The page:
For me the most fabulous thing about ballet is this process where David, as the choreographer, is giving me a very clear idea about how he sees The TempestÂ being played and what he is thinking about, what he is going to do. I am learning about how he works as we go along. That gives me a very clear narrative to then interpret. He is the boss and he tells me what to do, but he lets me interpret what he is doing to an extent. I create a visually imaginative world which facilitates his storytelling. It is only a small part of his choreography or the basis of his choreography, but at this very moment [NB: August 2016], this is the first week back, and he is having to bite the bullet and choreograph the show and invent every bit, it is happening this week. We will be seeing it for the first time, it is so exciting and it must be terrifying for him as well. The distance between those two points is where the choreographer hangs.
TBB: You have worked in Shakespeare plays before. How did you approach The Tempest in ballet form?Â
RS: David gave me a very clear idea of what he wanted: a very simple setting, meaning that they didnâ€™t want to tour too much scenery. Say you have 25 scenes, you donâ€™t want a different piece of scenery coming in on every scene (and Pagodas was quite big in that respect, it was quite scenery-heavy). Now if you work in the Royal Shakespeare Company, you would do what is called an ‘environmental set’ or a ‘composite set’, or simply build an environment where the story can happen because the actors will typically just come in and say who they are and where they come from, and you donâ€™t have to illustrate that. You simply give them a costume that helps shape the context of the story. So Shakespeare doesnâ€™t really demand big sets, it demands clear storytelling costumes, it demands an interpretation and particularly with The Tempest, it demands a sense of metaphysics, of magic, of fear, of nostalgia, and the sense of something being wrong in the past, getting revenge and catharsis and redemption, they are all very big themes that are up for interpretation.
David has very much embraced the themes of longing and desire, redemption and revenge, magic, the monsters and creatures of the mind, and the whole idea of a ship sailing across the sea and a storm coming and the terror of it. Then being shipwrecked in an island which is filled with strange spirits and creatures. It is a great adventure into the new world, exploring 1548, everything looks terrifying. That is the type of magical world we are dealing with. And how does that translate into ballet? Again, a set that can allow for an underwater environment, a sand-dune island environment and to suggest caves or a forests.
And then there is the “tempestâ€™ itself, the idea of huge giant waves, a party of aristocrats being whammed by this colossal storm. It is really good fun, to have a set that can do that but not really do anything. It is an environment that can conjure all these things. Iâ€™ve got the timings from the score, so the waves we are creating are all timed. Iâ€™ve been working with Gyre & Gimble and Toby OliÃ©, who are puppeteers, and this time we have created waves that are enormous and exciting. And also, youâ€™ve got the things we love about ballet: the beautiful Miranda, her scary but gorgeous father Prospero, Caliban, the monster-child, the sweaty monster who is abused and bruised and who desires Miranda. And Ferdinand, this gorgeous creature Miranda falls for. The servants of the house, who are an hilarious pair of losers, there is great clowning going on with them, but also monsters of various kinds. I wonâ€™t tell you too much, but it is great to be doing monsters and ghosts!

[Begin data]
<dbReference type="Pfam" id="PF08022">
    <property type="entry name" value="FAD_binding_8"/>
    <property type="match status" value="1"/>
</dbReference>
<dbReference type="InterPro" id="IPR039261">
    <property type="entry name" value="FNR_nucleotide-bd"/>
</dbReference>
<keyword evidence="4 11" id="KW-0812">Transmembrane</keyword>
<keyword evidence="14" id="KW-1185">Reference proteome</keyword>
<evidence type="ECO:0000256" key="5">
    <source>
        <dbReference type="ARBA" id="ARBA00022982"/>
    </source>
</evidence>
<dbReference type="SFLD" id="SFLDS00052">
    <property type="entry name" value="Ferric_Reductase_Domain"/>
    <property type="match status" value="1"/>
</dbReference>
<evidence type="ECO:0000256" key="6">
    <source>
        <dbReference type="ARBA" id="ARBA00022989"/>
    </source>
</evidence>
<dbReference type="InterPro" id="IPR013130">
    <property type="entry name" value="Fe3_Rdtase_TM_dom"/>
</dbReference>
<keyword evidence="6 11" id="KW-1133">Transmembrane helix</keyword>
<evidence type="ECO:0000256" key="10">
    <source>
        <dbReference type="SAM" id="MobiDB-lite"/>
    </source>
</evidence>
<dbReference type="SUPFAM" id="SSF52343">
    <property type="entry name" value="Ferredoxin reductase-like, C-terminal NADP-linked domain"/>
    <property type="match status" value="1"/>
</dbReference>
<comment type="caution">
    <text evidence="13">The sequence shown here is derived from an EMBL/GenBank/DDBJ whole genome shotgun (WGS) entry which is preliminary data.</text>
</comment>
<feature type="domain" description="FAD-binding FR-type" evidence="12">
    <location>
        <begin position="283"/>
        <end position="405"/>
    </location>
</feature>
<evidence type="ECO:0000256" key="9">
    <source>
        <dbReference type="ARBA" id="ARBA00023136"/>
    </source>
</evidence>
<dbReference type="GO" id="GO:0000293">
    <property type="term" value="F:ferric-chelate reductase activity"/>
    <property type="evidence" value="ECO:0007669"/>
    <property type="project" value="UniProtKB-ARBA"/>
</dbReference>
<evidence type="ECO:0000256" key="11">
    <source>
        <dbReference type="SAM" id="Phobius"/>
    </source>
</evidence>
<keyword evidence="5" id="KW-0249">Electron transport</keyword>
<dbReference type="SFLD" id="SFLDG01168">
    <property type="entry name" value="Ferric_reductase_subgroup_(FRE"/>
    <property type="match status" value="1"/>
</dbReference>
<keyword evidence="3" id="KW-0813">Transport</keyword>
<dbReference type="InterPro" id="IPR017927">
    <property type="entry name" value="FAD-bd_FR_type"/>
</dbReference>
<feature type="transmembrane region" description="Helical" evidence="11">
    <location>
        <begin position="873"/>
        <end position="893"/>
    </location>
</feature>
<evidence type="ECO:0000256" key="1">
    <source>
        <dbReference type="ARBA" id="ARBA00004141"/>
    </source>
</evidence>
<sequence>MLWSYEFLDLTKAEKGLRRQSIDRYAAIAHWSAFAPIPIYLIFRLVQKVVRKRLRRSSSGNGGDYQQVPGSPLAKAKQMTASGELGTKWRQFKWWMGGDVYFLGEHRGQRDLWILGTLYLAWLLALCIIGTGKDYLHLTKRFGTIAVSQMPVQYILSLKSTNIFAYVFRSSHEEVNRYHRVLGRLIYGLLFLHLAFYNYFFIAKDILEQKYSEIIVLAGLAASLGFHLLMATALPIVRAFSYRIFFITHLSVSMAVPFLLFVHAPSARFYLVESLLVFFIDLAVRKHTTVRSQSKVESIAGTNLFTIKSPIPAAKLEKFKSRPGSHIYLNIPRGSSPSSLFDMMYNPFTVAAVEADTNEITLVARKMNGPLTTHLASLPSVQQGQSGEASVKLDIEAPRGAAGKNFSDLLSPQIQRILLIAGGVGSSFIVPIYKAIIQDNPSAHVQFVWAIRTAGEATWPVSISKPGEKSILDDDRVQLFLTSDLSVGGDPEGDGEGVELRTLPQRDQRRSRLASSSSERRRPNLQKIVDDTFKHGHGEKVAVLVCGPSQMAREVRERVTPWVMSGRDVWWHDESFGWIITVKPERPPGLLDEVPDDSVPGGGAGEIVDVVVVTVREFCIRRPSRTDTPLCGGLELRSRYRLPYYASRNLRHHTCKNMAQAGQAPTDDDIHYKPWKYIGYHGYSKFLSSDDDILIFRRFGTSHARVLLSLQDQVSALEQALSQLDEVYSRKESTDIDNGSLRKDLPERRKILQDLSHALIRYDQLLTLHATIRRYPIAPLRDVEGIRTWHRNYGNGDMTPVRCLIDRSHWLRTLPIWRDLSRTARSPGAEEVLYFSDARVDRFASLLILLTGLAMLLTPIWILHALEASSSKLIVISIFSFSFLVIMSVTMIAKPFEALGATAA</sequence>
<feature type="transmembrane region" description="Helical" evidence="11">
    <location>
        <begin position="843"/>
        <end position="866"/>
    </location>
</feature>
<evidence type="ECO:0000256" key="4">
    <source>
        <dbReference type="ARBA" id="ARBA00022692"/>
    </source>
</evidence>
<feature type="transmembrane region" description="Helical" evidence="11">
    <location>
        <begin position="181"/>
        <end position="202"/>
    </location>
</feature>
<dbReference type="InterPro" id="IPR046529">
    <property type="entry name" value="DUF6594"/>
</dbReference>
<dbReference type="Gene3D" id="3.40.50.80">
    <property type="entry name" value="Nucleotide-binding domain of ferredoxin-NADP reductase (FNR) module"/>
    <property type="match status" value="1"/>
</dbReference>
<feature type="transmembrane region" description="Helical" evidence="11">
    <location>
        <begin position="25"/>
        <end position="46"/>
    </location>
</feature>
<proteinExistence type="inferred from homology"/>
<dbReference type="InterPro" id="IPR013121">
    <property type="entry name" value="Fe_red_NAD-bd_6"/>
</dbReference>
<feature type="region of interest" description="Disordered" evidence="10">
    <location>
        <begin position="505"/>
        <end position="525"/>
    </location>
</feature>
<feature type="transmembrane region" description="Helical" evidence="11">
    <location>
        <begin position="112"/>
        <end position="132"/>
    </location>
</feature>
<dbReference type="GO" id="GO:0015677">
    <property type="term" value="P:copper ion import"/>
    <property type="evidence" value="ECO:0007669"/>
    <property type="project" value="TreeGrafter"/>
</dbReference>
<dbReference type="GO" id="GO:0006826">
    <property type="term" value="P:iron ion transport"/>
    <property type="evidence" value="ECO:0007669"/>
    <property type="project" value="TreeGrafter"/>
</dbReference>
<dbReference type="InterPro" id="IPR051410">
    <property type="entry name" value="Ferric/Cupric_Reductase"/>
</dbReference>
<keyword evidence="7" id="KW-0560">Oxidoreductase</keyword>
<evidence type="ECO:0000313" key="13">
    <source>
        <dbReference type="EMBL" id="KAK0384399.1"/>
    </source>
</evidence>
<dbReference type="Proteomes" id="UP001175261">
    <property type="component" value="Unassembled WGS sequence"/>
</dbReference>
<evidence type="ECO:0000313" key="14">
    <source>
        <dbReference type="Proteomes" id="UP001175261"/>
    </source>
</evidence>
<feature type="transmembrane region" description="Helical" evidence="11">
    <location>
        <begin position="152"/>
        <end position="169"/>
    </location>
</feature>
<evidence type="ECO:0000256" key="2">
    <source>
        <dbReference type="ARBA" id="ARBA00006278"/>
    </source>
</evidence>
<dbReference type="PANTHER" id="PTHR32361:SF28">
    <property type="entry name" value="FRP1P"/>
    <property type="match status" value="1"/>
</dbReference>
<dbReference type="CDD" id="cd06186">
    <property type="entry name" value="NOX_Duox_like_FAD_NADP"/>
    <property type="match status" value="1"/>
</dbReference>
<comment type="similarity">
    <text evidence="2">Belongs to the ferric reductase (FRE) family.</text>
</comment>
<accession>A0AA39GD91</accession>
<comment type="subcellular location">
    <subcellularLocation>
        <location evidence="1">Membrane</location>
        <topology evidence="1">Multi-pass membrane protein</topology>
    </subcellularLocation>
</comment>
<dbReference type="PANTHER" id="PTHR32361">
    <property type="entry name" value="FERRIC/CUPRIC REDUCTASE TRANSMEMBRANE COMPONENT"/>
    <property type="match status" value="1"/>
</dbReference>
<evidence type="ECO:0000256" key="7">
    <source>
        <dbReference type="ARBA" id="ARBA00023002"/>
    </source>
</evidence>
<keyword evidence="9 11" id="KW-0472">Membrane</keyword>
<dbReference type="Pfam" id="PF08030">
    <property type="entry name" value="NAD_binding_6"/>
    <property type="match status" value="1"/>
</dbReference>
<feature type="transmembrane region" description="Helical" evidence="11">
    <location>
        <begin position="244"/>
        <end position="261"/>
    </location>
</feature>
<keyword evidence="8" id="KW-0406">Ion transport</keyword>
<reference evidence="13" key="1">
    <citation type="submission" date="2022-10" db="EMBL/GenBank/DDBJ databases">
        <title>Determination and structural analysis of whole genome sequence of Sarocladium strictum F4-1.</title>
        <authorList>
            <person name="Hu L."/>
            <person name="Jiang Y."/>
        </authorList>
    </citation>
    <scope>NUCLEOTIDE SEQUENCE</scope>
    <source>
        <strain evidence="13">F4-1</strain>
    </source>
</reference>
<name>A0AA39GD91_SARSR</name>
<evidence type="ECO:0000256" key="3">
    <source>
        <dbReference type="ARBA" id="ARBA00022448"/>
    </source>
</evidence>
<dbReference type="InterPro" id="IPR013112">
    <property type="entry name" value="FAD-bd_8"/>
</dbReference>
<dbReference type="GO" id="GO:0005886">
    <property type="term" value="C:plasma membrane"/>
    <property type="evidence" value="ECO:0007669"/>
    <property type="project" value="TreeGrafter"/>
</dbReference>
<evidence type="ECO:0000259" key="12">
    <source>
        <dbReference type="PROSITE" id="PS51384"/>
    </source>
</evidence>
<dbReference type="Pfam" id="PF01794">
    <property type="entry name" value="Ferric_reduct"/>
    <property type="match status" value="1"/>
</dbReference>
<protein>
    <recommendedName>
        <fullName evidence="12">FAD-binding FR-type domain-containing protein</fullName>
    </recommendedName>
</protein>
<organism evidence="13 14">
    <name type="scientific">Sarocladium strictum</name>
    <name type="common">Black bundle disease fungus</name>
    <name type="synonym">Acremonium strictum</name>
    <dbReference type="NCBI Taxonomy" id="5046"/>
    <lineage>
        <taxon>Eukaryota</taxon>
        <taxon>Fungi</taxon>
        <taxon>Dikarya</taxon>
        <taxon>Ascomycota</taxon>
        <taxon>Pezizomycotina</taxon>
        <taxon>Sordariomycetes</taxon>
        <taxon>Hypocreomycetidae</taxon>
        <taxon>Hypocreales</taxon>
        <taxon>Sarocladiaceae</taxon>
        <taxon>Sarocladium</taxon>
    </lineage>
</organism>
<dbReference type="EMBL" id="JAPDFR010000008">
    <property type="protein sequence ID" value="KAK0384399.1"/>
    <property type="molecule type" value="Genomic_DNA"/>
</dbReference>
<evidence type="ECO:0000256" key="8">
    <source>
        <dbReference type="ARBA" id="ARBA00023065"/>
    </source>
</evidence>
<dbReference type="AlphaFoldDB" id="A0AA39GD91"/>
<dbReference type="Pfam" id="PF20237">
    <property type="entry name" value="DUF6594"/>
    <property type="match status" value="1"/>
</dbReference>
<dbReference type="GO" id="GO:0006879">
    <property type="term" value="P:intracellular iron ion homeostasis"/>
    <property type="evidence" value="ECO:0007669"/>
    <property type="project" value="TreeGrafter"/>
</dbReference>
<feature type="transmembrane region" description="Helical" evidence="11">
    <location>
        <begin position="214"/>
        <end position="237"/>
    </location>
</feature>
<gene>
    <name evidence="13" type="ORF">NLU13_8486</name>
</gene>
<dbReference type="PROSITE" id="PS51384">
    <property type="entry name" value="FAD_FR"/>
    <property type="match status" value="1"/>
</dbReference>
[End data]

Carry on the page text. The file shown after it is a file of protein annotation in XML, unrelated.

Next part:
TBB: How difficult is to design dance costumes?
RS: Well, I am very lucky, Iâ€™ve got a fabulous costume supervisor called Elaine Garlick. She has put together a team of people who are so amazingly technically-skilled at making ballet costumes that Iâ€™d have to be an idiot for it to go wrong! And David is in all the fittings so if he sees anything that needs to be addressed – let’s sayÂ you would need to get your hand around someoneâ€™s waist really quickly and you canâ€™t because there is a big old dress in the way – heâ€™ll constantly put forward what he needs in order to make it work for him. I love that input because it means I am only helping what he is doing rather than hindering it.
For me, the more fun you have and the more in love you are with the project, the more imaginative you get and that is what I love about ballet. To give me the challenge of that is just the best job in the world. It is a mutual thing: I canâ€™t be a happier person than I am working with David Bintley.
TBB: Any final thoughts on The Tempest?
RS: I hope the audience likes The Tempest and are interested in the show, with its dual Italian and English perspective. Full-length ballets are quite tough, arenâ€™t they? I think if theatre came to me and they commissioned me to design The Tempest, I would probably thinkÂ â€˜Oh God, what am I going to do, how am I going to do this?â€™, but there is something magical about the ballet. And I got to do my monsters! How exciting is that?
David Bintley’s The Tempest opens this week in Birmingham. For more information, touring dates, and to book tickets visit Birmingham Royal Ballet’s website.